Why Keep Reading the Bible?

Do you reread books?

Little Women is one I’ve read several times. As a child, I identified with Jo. Even though we’re different personalities, I could relate to getting into “scrapes” despite one’s best intentions, the angst of growing up and learning self-control, the desire to write. But in some ways, I felt more closely aligned with Beth, the shy, quiet sister.

In early married days, I could empathize with Meg, especially her kitchen disaster on the day her husband brought home unexpected company.

After I had children, I could see myself in Marmee.

I’ve read Mere Christianity three times, I think, and I still haven’t mined its depth. I get a little more from it each time. But I could probably benefit from rereading it once every few years.

I’ve read some of my favorite biographies three or four times: Isobel Kuhn, Amy Carmichael, Rosalind Goforth, Through Gates of Splendor, and others. Each time, I am inspired by people’s life stories.

I don’t think I’ve read any book more than five times, though.

Except the Bible.

Someone asked me recently why I keep reading the Bible. He suggested that since I have read it through several times over, I must be pretty familiar with it by now.

Some years ago, I posted 13 Reasons to Read the Bible. Since then, I’ve added to that list as I have found more reasons within God’s Word that encourage me to read it. In fact, I have about fourteen typed pages of reasons in a Word document. I am trying to wrestle them into one chapter for the book I am working on. But suffice it to say, the reasons I have for reading the Bible in the first place are also reasons to continue reading it. It provides light, joy, comfort, encouragement, encourages my faith, helps me fight sin, tells me more about God.

But for this post, rather than going into general reasons to read Scripture, I’m just going to list reasons to keep reading it once we’re fairly familiar with it.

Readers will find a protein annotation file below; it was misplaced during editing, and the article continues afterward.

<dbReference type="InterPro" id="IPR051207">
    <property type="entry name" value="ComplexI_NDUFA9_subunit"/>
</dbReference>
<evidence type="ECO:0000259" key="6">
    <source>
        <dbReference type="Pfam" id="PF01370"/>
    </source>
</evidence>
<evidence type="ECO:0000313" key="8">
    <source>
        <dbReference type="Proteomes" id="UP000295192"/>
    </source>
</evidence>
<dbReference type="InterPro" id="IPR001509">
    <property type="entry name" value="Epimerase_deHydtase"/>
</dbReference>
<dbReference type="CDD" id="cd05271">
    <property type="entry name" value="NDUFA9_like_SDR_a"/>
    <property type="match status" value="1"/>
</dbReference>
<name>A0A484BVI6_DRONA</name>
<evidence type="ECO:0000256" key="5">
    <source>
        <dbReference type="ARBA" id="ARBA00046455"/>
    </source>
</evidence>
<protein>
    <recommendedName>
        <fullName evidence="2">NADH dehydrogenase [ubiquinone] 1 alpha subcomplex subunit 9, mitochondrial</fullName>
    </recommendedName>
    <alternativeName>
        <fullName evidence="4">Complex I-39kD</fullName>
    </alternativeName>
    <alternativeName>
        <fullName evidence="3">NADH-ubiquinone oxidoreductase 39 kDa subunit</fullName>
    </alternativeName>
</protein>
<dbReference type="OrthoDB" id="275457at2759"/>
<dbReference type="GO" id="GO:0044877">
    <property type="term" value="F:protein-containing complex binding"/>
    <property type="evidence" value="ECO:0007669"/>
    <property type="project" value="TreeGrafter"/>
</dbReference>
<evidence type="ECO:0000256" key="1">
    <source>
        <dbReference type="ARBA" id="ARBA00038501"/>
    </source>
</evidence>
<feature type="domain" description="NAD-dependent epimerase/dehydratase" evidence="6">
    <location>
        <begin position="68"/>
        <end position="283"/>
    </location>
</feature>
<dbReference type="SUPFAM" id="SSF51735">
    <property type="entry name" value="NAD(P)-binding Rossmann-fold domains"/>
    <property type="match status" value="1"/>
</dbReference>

There’s always more to learn. I’m sometimes surprised at things I seem to have overlooked in previous readings. For instance, Michele recently wrote about Paul’s admonition to “come together for the better.” How had I never noticed that phrase, “for the better” before?

I notice different things each time. As with Little Women or Mere Christianity, each time I read through the Bible, I build on previous readings and have weathered different life experiences to perceive things I didn’t before.

I need to keep eating. The Bible is often compared to food. Physically, if I didn’t eat, I might last for a while on the strength of what I have eaten in the past. But at some point I am going to weaken severely if I don’t take in new food. I need to keep partaking spiritually as well. Hebrews 5:12-15 and 1 Corinthians 3:1-2 talk about progressing from “milk” to “meat” spiritually as we mature.

I need to be reminded. God often told His people to remember what He had told them—and they all too often forgot. As the old song says, we’re “prone to wander.” Peter says in his writing “I am stirring up your sincere mind by way of reminder” (2 Peter 3:1).

God says to meditate on His Word day and night in Psalm 1, Joshua 1, and many other places. To meditate on it—to keep turning it over in my mind—I need to keep reading it because (see above) I forget.

Anticipation. When we reread a favorite book or rewatch a favorite movie, we look forward to our favorite parts all over again, even though we know what’s coming.

Relationships thrive on communication. We are often told that Christianity is not just a list of rules, but it’s a relationship with God. “And this is eternal life, that they know you, the only true God, and Jesus Christ whom you have sent” (John 17:3). My husband and I have been married for 42 years. We know each other’s opinions on many things, and we know what the other will say in some circumstances. But we’re not bored with each other, and we haven’t run out of things to talk about. Similarly, I don’t get tired of hearing what my heavenly Father has to say.

Recalibration. My husband uses microscopes both in his work and as a hobby. Every now and then, his microscope has to be readjusted. It hasn’t gotten totally out of whack, but continued use, gravity, dust and other things affect its function. It has to be fine-tuned in order to work correctly. The same could be said for cars, pianos, guitars, and other things. As I wrestle with the flesh and am exposed to a range of ideas in the world, I need to fine-tune my thinking regularly and line it up with God’s.